Modal Theory of Transverse Acoustic Coherence in Shallow Oceans
Formal rept. Nov 2008-May 2012
NAVAL RESEARCH LAB WASHINGTON DC ACOUSTICS DIV
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The coherence of a shallow-water acoustic field transverse to the propagation path is represented using adiabatic normal modes, and path-integral theory is applied to fluctuations of mode amplitudes to obtain the coherence function. The problem is formulated in the horizontal plane where ray paths are nearly straight having no interaction with lateral boundaries, and requires the spectrum of environmental fluctuations that are provided by a shallow-water Garrett-Munk internal-wave model. The coherence function of the acoustic field is shown to depend on phase-structure functions of the normal modes. Environmental fluctuations with wavevectors transverse to the acoustic path were found to govern the structure functions. The impact of internal waves on coherence is proportional to the internal-wave energy, and is strongest for the lowest internal-wave modes in conjunction with those acoustic modes having maxima in the vicinity of high buoyancy. The transverse phase-structure function is found to behave like a sinc function, which provides the transition between limiting solutions for small and large hydrophone separations. Results show the coherence predicted by the theory decays too slowly with hydrophone separation to describe the observed ocean.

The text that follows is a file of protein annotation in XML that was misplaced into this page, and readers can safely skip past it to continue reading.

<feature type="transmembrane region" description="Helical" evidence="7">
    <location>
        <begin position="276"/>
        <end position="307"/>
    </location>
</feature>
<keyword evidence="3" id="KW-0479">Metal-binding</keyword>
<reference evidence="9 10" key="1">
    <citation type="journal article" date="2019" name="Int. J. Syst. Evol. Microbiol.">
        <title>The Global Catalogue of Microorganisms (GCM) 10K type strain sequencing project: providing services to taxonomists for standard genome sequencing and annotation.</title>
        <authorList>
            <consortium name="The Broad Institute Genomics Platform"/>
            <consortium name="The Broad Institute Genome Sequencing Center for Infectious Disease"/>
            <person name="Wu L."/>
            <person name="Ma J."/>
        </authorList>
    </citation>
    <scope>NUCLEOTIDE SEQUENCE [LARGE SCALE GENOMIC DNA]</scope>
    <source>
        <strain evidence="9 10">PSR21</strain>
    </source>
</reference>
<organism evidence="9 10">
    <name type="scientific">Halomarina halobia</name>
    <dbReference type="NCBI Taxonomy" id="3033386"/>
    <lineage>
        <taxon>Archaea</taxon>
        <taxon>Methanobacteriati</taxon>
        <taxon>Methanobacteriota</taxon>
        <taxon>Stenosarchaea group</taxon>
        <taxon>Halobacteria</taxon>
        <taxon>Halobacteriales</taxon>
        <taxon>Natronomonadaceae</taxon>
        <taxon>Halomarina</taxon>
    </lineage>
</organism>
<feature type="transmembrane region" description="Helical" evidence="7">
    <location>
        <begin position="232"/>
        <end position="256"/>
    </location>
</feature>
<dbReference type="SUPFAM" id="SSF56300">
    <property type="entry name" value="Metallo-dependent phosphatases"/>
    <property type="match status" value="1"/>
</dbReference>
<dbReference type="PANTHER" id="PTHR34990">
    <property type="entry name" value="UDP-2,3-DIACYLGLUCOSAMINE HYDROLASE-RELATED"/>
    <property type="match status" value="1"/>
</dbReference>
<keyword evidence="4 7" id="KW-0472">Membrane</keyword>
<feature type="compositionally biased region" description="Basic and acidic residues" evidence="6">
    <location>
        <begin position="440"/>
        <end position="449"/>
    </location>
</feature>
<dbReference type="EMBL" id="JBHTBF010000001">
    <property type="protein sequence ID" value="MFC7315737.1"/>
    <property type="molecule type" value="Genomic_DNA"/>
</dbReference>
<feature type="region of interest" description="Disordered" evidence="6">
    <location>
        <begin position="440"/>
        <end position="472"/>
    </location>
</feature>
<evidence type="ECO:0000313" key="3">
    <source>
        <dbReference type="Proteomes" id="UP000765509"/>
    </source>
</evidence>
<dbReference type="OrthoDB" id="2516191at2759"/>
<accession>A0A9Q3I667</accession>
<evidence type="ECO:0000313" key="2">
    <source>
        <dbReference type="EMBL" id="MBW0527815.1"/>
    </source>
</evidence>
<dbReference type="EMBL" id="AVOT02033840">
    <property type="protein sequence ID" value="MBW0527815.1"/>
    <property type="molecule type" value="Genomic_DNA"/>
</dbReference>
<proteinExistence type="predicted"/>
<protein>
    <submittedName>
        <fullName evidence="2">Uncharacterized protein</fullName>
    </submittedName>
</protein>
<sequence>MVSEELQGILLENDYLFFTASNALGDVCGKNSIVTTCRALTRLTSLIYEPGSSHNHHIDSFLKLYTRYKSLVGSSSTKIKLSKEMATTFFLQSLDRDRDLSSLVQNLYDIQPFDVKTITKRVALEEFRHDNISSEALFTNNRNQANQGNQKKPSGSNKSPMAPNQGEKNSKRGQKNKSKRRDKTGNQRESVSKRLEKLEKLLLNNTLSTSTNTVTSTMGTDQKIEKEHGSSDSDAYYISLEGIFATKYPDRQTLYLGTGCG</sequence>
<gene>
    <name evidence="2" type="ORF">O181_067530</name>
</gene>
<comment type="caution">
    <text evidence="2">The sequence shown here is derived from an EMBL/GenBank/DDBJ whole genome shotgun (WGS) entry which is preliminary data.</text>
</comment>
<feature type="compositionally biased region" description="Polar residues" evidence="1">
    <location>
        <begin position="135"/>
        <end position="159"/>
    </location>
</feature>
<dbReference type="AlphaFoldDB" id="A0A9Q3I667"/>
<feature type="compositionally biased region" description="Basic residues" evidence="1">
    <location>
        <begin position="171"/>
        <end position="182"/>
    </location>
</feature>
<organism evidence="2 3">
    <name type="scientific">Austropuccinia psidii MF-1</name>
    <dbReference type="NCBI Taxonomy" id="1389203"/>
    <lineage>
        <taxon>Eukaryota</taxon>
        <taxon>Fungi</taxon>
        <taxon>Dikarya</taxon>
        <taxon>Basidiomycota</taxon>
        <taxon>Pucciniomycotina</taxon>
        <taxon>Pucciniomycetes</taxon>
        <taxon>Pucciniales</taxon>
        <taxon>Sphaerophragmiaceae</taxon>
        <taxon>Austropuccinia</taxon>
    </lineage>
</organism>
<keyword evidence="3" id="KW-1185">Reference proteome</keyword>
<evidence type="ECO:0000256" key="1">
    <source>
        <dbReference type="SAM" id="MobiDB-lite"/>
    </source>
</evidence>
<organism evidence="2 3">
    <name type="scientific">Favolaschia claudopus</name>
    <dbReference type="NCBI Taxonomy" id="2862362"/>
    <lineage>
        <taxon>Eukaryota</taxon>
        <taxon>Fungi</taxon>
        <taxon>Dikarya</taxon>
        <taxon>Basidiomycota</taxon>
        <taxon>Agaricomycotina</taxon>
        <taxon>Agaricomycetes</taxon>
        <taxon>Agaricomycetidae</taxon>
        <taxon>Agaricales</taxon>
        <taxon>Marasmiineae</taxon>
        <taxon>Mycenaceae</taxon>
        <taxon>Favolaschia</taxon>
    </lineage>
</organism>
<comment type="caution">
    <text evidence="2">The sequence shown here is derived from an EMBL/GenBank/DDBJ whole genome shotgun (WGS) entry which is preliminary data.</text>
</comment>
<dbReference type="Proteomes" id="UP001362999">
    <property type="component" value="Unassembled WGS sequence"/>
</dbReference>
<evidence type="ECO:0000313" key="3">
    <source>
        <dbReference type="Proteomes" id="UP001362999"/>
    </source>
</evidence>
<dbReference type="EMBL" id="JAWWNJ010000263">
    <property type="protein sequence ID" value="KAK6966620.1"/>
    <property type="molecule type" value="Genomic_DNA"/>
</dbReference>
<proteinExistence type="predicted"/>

- Physical and Dynamic Oceanography